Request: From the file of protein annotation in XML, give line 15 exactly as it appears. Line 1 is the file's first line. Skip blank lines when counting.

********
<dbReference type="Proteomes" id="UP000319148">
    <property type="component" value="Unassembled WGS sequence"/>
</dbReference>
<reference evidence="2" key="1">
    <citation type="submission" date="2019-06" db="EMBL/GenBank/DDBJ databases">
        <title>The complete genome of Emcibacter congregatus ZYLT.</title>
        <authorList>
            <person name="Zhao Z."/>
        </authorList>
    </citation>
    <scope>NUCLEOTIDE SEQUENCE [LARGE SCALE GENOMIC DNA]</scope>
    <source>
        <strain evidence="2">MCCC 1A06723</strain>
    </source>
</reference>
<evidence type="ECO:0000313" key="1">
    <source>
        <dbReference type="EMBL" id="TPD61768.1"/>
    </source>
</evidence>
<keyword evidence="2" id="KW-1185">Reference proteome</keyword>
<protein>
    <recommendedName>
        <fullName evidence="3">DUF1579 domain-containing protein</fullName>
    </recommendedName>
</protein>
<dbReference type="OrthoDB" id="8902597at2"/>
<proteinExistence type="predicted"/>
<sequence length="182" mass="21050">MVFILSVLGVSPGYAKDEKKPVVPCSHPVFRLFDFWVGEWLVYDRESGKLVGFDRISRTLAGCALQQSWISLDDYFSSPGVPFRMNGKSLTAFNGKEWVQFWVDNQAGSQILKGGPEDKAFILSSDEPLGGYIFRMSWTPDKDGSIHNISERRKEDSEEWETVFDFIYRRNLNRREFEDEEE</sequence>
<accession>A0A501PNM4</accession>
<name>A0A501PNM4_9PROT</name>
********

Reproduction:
</reference>